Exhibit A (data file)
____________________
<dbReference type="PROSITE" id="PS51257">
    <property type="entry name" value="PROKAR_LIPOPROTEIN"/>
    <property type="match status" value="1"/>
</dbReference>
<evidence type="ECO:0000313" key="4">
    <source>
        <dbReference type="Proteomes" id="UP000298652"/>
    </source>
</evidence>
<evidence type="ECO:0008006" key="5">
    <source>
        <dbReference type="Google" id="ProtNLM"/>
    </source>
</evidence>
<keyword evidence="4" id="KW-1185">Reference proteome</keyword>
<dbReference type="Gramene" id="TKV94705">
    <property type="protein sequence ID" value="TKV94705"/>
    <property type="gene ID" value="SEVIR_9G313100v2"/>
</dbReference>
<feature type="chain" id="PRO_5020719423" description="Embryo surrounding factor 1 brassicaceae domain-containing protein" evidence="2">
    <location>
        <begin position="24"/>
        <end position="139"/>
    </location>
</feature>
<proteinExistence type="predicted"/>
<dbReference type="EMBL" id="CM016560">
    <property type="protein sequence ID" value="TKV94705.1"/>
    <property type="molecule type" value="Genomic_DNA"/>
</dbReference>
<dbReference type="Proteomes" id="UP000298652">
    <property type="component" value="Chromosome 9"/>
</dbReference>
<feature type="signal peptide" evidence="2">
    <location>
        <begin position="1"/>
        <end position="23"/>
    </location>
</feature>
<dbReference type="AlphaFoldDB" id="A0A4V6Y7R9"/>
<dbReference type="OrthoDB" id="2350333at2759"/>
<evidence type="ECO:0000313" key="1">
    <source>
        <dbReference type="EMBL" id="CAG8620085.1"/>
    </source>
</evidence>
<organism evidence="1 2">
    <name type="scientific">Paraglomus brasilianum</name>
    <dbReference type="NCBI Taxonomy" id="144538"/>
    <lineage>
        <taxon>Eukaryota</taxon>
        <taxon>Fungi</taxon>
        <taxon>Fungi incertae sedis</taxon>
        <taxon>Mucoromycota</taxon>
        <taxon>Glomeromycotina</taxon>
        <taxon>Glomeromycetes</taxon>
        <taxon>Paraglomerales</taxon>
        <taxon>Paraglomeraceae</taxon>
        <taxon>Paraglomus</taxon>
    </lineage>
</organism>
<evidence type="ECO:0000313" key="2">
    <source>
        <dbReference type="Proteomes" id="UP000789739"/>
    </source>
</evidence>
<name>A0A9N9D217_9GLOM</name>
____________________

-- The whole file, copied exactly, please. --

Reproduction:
<dbReference type="PROSITE" id="PS51257">
    <property type="entry name" value="PROKAR_LIPOPROTEIN"/>
    <property type="match status" value="1"/>
</dbReference>
<evidence type="ECO:0000313" key="4">
    <source>
        <dbReference type="Proteomes" id="UP000298652"/>
    </source>
</evidence>
<evidence type="ECO:0008006" key="5">
    <source>
        <dbReference type="Google" id="ProtNLM"/>
    </source>
</evidence>
<keyword evidence="4" id="KW-1185">Reference proteome</keyword>
<dbReference type="Gramene" id="TKV94705">
    <property type="protein sequence ID" value="TKV94705"/>
    <property type="gene ID" value="SEVIR_9G313100v2"/>
</dbReference>
<feature type="chain" id="PRO_5020719423" description="Embryo surrounding factor 1 brassicaceae domain-containing protein" evidence="2">
    <location>
        <begin position="24"/>
        <end position="139"/>
    </location>
</feature>
<proteinExistence type="predicted"/>
<dbReference type="EMBL" id="CM016560">
    <property type="protein sequence ID" value="TKV94705.1"/>
    <property type="molecule type" value="Genomic_DNA"/>
</dbReference>
<dbReference type="Proteomes" id="UP000298652">
    <property type="component" value="Chromosome 9"/>
</dbReference>
<feature type="signal peptide" evidence="2">
    <location>
        <begin position="1"/>
        <end position="23"/>
    </location>
</feature>
<dbReference type="AlphaFoldDB" id="A0A4V6Y7R9"/>
<dbReference type="OrthoDB" id="2350333at2759"/>
<evidence type="ECO:0000313" key="1">
    <source>
        <dbReference type="EMBL" id="CAG8620085.1"/>
    </source>
</evidence>
<organism evidence="1 2">
    <name type="scientific">Paraglomus brasilianum</name>
    <dbReference type="NCBI Taxonomy" id="144538"/>
    <lineage>
        <taxon>Eukaryota</taxon>
        <taxon>Fungi</taxon>
        <taxon>Fungi incertae sedis</taxon>
        <taxon>Mucoromycota</taxon>
        <taxon>Glomeromycotina</taxon>
        <taxon>Glomeromycetes</taxon>
        <taxon>Paraglomerales</taxon>
        <taxon>Paraglomeraceae</taxon>
        <taxon>Paraglomus</taxon>
    </lineage>
</organism>
<evidence type="ECO:0000313" key="2">
    <source>
        <dbReference type="Proteomes" id="UP000789739"/>
    </source>
</evidence>
<name>A0A9N9D217_9GLOM</name>